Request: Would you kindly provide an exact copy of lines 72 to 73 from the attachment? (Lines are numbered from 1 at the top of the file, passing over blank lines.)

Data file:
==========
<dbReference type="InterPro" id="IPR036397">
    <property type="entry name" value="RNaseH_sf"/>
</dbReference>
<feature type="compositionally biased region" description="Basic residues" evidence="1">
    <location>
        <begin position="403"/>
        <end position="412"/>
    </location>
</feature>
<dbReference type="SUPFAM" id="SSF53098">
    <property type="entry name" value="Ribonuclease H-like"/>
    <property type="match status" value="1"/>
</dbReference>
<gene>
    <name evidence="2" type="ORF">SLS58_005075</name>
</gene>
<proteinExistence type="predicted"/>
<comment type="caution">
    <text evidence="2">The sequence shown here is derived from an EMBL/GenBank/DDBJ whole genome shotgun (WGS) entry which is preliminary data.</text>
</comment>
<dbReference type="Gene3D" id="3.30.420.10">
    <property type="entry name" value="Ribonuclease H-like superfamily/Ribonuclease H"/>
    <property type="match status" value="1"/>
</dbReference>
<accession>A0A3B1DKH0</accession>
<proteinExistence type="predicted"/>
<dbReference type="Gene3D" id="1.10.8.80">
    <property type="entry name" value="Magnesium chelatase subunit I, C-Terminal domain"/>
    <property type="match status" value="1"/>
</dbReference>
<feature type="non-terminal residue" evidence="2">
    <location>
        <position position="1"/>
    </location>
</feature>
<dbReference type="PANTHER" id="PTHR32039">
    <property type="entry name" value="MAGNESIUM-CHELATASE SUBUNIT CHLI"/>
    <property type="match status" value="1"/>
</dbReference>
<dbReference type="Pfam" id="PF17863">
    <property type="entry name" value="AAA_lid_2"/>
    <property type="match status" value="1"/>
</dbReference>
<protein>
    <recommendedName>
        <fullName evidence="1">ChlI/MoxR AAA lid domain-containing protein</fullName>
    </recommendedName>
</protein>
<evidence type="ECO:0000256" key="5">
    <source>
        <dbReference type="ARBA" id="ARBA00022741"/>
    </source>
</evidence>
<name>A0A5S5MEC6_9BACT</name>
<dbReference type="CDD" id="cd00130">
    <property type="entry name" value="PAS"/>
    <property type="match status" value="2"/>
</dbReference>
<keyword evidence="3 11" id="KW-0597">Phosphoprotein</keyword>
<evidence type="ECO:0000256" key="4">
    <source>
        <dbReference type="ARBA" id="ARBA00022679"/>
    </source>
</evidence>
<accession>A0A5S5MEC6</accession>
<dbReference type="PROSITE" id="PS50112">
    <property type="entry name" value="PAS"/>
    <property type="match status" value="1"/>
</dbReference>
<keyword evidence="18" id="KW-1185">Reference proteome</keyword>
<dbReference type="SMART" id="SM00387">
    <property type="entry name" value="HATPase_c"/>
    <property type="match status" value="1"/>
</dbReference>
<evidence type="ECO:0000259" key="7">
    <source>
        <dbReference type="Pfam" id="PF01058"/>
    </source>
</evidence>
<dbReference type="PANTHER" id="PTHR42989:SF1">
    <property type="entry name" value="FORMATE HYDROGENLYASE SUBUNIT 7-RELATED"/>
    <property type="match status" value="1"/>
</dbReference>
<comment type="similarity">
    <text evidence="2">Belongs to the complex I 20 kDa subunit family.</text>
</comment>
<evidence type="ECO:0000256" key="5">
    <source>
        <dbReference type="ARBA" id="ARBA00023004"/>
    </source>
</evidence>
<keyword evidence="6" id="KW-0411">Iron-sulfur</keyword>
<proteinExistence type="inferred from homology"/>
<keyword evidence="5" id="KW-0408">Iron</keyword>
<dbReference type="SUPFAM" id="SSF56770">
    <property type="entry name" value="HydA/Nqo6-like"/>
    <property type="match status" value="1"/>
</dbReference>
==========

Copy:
    <property type="entry name" value="HATPase_c"/>
    <property type="match status" value="1"/>